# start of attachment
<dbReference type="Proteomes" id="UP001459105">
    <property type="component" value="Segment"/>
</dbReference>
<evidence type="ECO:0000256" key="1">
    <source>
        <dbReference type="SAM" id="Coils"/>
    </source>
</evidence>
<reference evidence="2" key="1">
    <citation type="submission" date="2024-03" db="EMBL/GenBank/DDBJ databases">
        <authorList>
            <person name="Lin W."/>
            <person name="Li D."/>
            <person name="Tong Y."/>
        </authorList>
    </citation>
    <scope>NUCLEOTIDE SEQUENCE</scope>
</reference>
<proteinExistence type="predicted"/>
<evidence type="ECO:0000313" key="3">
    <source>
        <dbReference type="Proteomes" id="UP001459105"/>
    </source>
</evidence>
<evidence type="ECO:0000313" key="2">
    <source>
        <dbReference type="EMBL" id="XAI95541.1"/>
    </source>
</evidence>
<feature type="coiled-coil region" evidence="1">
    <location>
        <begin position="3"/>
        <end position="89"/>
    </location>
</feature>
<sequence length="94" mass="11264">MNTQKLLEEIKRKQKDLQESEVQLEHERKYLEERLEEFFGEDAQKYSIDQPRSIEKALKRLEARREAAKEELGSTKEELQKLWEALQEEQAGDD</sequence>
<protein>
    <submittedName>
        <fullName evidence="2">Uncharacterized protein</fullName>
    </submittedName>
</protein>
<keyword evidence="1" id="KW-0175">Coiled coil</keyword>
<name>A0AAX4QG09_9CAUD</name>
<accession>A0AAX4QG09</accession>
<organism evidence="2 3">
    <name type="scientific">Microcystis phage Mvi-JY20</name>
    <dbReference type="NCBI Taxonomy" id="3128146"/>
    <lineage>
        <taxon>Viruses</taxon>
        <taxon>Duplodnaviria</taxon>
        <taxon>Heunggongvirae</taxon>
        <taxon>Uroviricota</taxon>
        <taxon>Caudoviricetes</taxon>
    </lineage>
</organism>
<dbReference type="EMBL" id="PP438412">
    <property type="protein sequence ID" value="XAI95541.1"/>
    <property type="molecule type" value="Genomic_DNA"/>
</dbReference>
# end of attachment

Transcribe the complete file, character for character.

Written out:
<dbReference type="Proteomes" id="UP001459105">
    <property type="component" value="Segment"/>
</dbReference>
<evidence type="ECO:0000256" key="1">
    <source>
        <dbReference type="SAM" id="Coils"/>
    </source>
</evidence>
<reference evidence="2" key="1">
    <citation type="submission" date="2024-03" db="EMBL/GenBank/DDBJ databases">
        <authorList>
            <person name="Lin W."/>
            <person name="Li D."/>
            <person name="Tong Y."/>
        </authorList>
    </citation>
    <scope>NUCLEOTIDE SEQUENCE</scope>
</reference>
<proteinExistence type="predicted"/>
<evidence type="ECO:0000313" key="3">
    <source>
        <dbReference type="Proteomes" id="UP001459105"/>
    </source>
</evidence>
<evidence type="ECO:0000313" key="2">
    <source>
        <dbReference type="EMBL" id="XAI95541.1"/>
    </source>
</evidence>
<feature type="coiled-coil region" evidence="1">
    <location>
        <begin position="3"/>
        <end position="89"/>
    </location>
</feature>
<sequence length="94" mass="11264">MNTQKLLEEIKRKQKDLQESEVQLEHERKYLEERLEEFFGEDAQKYSIDQPRSIEKALKRLEARREAAKEELGSTKEELQKLWEALQEEQAGDD</sequence>
<protein>
    <submittedName>
        <fullName evidence="2">Uncharacterized protein</fullName>
    </submittedName>
</protein>
<keyword evidence="1" id="KW-0175">Coiled coil</keyword>
<name>A0AAX4QG09_9CAUD</name>
<accession>A0AAX4QG09</accession>
<organism evidence="2 3">
    <name type="scientific">Microcystis phage Mvi-JY20</name>
    <dbReference type="NCBI Taxonomy" id="3128146"/>
    <lineage>
        <taxon>Viruses</taxon>
        <taxon>Duplodnaviria</taxon>
        <taxon>Heunggongvirae</taxon>
        <taxon>Uroviricota</taxon>
        <taxon>Caudoviricetes</taxon>
    </lineage>
</organism>
<dbReference type="EMBL" id="PP438412">
    <property type="protein sequence ID" value="XAI95541.1"/>
    <property type="molecule type" value="Genomic_DNA"/>
</dbReference>